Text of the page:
First, thanks for providing such an detailed forum and excellent source
of information. I never would have guessed one day I would find myself
searching for answers on a Neurology Forum, but then again, I only recently
had my first seizure - and first round of MRIs!
After a grand mal seizure I was admitted for observation and several
imgaging scans, including an enhanced MRI which revealed a 2mm lesion in
the right frontal temporal lobe. The DX - to this point - is a cavernous
angioma. Another more detailed and localized MRI will be done in December
and I have since been prescribed 300mg of Dilantin per day. There has been
no reoccurance of the seizures since, nor any other problems.
My question is this: should I avoid exercise such as running, arobics and
weight lifting? It is not an issue of vanity, rather a need to get rid of a
lot of tension and make myself feel strong again.
Perhaps this sounds like a silly question, but I am concerned about
increasing the flow of blood and oxygen in my body at this point given the
likely damaged blood vessels, and the risk of "triggering" another seizure
Any suggestions or ideas would be greatly appreciated! Many thanks!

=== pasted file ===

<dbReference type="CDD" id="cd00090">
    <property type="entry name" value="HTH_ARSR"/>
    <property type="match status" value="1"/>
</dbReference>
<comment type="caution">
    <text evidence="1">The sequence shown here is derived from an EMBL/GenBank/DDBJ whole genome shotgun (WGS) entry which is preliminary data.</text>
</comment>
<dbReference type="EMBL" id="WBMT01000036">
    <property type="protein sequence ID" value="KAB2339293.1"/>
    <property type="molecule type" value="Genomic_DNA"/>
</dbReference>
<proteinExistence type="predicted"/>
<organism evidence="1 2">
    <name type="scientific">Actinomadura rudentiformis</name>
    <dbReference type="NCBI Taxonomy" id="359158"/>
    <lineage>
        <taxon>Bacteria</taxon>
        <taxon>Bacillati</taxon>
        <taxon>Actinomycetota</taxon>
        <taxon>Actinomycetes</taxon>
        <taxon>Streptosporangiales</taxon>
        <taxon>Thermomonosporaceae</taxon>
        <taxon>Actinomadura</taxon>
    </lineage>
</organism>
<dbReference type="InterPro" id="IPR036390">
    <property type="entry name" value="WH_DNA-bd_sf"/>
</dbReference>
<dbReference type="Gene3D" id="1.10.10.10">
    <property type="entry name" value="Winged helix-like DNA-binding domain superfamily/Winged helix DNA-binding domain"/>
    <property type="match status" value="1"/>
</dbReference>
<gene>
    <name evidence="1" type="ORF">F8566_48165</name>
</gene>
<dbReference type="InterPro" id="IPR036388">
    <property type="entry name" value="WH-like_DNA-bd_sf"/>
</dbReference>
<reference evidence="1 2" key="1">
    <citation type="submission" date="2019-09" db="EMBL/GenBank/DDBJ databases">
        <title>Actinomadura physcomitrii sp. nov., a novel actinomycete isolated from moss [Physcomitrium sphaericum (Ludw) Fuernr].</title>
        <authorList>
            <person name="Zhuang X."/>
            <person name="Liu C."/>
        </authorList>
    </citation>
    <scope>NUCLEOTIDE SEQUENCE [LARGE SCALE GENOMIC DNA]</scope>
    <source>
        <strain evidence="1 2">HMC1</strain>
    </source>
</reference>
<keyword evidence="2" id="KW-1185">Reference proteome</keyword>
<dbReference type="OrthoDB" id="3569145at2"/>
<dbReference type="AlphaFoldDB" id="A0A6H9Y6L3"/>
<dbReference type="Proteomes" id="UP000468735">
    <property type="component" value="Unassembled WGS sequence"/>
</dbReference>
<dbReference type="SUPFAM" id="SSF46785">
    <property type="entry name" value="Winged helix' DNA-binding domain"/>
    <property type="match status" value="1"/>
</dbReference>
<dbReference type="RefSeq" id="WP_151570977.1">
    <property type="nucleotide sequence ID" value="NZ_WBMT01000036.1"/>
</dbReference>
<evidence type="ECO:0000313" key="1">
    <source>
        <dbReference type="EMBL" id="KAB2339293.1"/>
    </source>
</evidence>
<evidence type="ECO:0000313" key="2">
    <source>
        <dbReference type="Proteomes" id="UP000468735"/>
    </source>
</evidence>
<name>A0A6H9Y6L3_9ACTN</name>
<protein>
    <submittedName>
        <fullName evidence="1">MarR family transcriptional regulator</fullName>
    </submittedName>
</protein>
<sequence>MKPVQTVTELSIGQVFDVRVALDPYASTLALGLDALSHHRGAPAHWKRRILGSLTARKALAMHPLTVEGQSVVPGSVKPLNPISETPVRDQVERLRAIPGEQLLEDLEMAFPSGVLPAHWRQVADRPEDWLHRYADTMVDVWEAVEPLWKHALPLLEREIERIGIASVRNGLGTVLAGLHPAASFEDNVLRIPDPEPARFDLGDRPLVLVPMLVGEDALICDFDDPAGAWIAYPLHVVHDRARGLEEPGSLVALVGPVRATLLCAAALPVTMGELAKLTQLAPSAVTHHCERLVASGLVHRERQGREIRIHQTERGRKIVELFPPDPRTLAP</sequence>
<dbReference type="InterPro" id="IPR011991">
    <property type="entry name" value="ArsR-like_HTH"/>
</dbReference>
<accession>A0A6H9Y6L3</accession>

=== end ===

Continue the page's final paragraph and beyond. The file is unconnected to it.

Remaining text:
Thanks for your question. Without knowing your body weight it is difficult
to determine if your current dosage of Dilantin (phenytoin) is appropriate
or not. I am assuming that your physician has arrived at your current
dosage after checking a blood level of Dilantin after the therapy was
initiated - the usual target is a level between 15 to 20.
The usual guidelines for new epilepsy patients is to avoid any activities
where a sudden loss of consciousness or motor control could result in injury.
This includes driving, climbing to high places, swimming alone. From the
list of sport activities that you mentioned, I would be concerned about weight
lifting, especially if it involves free weights and you are alone. It is
unclear if exercise actually increases the risk of seizures, so you don't
have to curtail your exercise habits, except for the precautions mentioned
I hope this information is helpful. Best of luck.
This information is provided for general medical education purposes only.
Please consult your doctor regarding diagnostic and treatment options.